At this point, I am not quite sure what to do. Since I can connect the G5 Quad to my LAN via Ethernet instead of using the AirPort connection, I have tried turning AirPort off altogether on the G5 Quad, in case the problem has anything to do with AirPort. But I am not too optimistic… It’s been 24 hours and I wouldn’t be surprised if I get a freeze or a kernel panic in the next 48 hours or so.
If I do, then I guess the only option I will have is to get back on the phone with Apple and explain the situation. What I do know is that
- there is nothing wrong with the operating system or the software I use (since the G5 Quad runs fine, albeit slowly, with only 512 MB of RAM)
- there is nothing wrong with my USB and FireWire peripherals (since I got a freeze even with all peripherals disconnected except for my mouse and keyboard)
- the freezes and kernel panics only occur when I have some extra RAM installed
- there is nothing that proves conclusively that there is a problem with the third-party RAM.
I do not particularly fancy spending another $700 or so on more third-party RAM modules just to make sure that I would still get the freezes with another batch of third-party RAM. (I doubt very much that Apple would provide me with two “certified” RAM modules just to eliminate that possibility for sure.)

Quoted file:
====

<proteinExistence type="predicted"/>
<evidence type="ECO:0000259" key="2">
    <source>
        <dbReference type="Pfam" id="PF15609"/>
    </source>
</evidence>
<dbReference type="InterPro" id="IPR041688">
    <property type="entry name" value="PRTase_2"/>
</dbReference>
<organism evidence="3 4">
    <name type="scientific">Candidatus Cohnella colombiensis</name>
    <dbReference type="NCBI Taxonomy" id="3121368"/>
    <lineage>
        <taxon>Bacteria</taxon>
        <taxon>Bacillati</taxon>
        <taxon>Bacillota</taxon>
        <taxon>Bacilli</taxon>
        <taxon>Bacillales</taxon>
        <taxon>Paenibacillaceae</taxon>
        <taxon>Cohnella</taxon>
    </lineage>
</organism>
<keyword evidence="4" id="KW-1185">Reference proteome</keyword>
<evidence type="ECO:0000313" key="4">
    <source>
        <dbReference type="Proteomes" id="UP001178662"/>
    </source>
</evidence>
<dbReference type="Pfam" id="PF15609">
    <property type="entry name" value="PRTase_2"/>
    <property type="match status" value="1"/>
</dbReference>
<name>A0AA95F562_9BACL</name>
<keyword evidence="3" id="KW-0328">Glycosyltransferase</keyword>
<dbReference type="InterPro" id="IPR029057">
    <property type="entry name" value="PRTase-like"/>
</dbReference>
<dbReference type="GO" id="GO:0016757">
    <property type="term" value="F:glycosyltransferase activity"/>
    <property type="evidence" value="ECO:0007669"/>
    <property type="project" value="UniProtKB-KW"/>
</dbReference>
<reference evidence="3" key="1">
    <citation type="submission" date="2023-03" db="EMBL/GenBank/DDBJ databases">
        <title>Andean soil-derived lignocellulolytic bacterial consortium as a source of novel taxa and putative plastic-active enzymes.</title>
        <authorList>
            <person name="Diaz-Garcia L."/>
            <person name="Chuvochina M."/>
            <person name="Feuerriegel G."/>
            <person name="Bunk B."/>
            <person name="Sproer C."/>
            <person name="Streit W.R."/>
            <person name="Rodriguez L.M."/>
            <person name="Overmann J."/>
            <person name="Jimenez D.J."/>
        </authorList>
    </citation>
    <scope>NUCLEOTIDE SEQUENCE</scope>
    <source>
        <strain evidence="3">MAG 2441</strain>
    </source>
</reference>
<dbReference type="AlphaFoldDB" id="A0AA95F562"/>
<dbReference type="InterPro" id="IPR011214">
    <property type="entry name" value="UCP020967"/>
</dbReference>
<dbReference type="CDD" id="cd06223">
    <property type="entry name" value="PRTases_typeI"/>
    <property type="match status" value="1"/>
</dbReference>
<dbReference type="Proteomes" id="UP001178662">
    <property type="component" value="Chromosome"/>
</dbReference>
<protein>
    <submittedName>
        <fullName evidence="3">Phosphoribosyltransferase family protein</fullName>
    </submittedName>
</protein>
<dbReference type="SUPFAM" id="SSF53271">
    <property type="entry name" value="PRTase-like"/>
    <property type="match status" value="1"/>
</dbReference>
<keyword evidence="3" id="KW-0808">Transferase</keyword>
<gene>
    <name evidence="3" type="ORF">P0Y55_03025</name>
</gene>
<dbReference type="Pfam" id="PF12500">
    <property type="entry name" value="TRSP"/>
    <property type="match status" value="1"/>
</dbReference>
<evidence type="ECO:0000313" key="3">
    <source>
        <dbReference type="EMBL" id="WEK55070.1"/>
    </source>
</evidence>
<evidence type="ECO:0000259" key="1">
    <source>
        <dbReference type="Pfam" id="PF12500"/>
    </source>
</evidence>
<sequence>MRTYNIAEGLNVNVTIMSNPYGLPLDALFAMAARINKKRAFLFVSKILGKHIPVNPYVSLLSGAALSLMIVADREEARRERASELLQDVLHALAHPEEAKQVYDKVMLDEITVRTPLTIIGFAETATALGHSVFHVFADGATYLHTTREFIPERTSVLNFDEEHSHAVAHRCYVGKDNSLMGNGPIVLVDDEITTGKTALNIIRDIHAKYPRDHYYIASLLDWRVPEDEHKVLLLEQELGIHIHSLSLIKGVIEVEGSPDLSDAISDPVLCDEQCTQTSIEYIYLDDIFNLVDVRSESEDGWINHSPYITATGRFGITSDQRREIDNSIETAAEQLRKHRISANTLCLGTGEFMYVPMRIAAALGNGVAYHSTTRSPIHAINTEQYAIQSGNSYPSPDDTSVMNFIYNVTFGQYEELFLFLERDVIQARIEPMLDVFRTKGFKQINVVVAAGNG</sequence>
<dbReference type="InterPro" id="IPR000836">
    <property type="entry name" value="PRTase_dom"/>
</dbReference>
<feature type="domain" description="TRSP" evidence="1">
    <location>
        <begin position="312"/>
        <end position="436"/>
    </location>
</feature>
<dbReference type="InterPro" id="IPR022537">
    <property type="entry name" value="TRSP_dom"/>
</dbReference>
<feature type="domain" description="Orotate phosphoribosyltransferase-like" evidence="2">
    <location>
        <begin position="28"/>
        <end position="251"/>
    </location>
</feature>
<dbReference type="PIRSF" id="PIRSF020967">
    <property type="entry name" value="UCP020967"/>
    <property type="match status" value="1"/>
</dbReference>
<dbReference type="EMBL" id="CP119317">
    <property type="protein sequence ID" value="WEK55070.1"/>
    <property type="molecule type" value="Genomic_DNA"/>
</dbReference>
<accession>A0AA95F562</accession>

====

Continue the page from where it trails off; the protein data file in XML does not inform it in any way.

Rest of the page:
I don’t really see how I can contact the company that sold me the third-party RAM and tell them that it is defective and needs to be replaced. They are never going to believe that three or four modules have become defective at the same time. And I suspect that they might use memtest to test the RAM modules themselves and find that nothing appears to be wrong with them.
Unless switching off AirPort cures the problem and enables me to designate a faulty AirPort card as the culprit here, I am afraid the only other possible explanation is some other hardware defect in the G5 Quad itself. Maybe a defective RAM bus? I don’t know enough about the underlying technology. But I do know that there is a good chance that Apple will ask me to bring my G5 Quad to an authorized repair shop to have it tested.
The closest repair shop is a three-hour drive from here. And they are not going to be able to reproduce the problem easily. Like me, they are going to have to leave the machine on for several days, and try various combinations of RAM (possibly with their own “certified” RAM modules).
In all likelihood, this will be a lengthy process and I will be without my machine for an extended period of time. It’s still under warranty, of course (I bought the three year AppleCare warranty anyway), so the problem is not with the money. It is with the huge inconvenience of having to make several six-hour trips to the authorized repair shop and being without the machine for extended periods. (I’d have to go back to my G4 MDD, which I still use as a test machine, I guess. And of course I wouldn’t be able to use my 30″ display with it.)
This is all quite frustrating. And once again the back of my mind there are some rather serious question about the quality of Apple hardware in recent years… First, the unacceptably bad AirPort reception on the PowerBook G4. Then the horrendous noise issues with the G4 MDD. Then the traumatizing experience with the mooing MacBook. And now this?
Maybe I am just unlucky. Maybe my house is jinxed.
Or maybe Apple’s hardware is just not what it used to be.